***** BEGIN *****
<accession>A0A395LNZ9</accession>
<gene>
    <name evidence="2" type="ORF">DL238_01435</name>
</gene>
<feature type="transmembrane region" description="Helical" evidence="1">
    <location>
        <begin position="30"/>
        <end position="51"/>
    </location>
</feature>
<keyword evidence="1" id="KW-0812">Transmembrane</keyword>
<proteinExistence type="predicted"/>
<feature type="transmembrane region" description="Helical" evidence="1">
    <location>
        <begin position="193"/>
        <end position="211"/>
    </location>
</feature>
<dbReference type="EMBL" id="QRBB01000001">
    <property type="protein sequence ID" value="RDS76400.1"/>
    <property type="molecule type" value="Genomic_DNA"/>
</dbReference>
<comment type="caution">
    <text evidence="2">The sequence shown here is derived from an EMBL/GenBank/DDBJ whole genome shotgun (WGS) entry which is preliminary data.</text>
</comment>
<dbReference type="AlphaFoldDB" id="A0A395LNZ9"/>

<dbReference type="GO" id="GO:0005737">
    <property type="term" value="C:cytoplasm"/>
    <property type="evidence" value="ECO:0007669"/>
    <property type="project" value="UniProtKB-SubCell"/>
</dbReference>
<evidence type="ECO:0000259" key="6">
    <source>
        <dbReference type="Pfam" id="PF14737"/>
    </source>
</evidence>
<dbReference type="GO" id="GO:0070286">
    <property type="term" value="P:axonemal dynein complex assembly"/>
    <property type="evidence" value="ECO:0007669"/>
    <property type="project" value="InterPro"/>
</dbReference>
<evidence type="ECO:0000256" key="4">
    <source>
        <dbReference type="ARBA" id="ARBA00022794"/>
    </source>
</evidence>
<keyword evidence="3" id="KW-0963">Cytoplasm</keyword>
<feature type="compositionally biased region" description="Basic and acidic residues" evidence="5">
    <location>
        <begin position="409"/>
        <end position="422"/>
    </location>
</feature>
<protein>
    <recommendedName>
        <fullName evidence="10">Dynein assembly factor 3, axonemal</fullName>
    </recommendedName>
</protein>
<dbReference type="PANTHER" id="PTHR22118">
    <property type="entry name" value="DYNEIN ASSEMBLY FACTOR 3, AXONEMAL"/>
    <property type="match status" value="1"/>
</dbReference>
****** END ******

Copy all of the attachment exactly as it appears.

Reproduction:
<accession>A0A395LNZ9</accession>
<gene>
    <name evidence="2" type="ORF">DL238_01435</name>
</gene>
<feature type="transmembrane region" description="Helical" evidence="1">
    <location>
        <begin position="30"/>
        <end position="51"/>
    </location>
</feature>
<keyword evidence="1" id="KW-0812">Transmembrane</keyword>
<proteinExistence type="predicted"/>
<feature type="transmembrane region" description="Helical" evidence="1">
    <location>
        <begin position="193"/>
        <end position="211"/>
    </location>
</feature>
<dbReference type="EMBL" id="QRBB01000001">
    <property type="protein sequence ID" value="RDS76400.1"/>
    <property type="molecule type" value="Genomic_DNA"/>
</dbReference>
<comment type="caution">
    <text evidence="2">The sequence shown here is derived from an EMBL/GenBank/DDBJ whole genome shotgun (WGS) entry which is preliminary data.</text>
</comment>
<dbReference type="AlphaFoldDB" id="A0A395LNZ9"/>

<dbReference type="GO" id="GO:0005737">
    <property type="term" value="C:cytoplasm"/>
    <property type="evidence" value="ECO:0007669"/>
    <property type="project" value="UniProtKB-SubCell"/>
</dbReference>
<evidence type="ECO:0000259" key="6">
    <source>
        <dbReference type="Pfam" id="PF14737"/>
    </source>
</evidence>
<dbReference type="GO" id="GO:0070286">
    <property type="term" value="P:axonemal dynein complex assembly"/>
    <property type="evidence" value="ECO:0007669"/>
    <property type="project" value="InterPro"/>
</dbReference>
<evidence type="ECO:0000256" key="4">
    <source>
        <dbReference type="ARBA" id="ARBA00022794"/>
    </source>
</evidence>
<keyword evidence="3" id="KW-0963">Cytoplasm</keyword>
<feature type="compositionally biased region" description="Basic and acidic residues" evidence="5">
    <location>
        <begin position="409"/>
        <end position="422"/>
    </location>
</feature>
<protein>
    <recommendedName>
        <fullName evidence="10">Dynein assembly factor 3, axonemal</fullName>
    </recommendedName>
</protein>
<dbReference type="PANTHER" id="PTHR22118">
    <property type="entry name" value="DYNEIN ASSEMBLY FACTOR 3, AXONEMAL"/>
    <property type="match status" value="1"/>
</dbReference>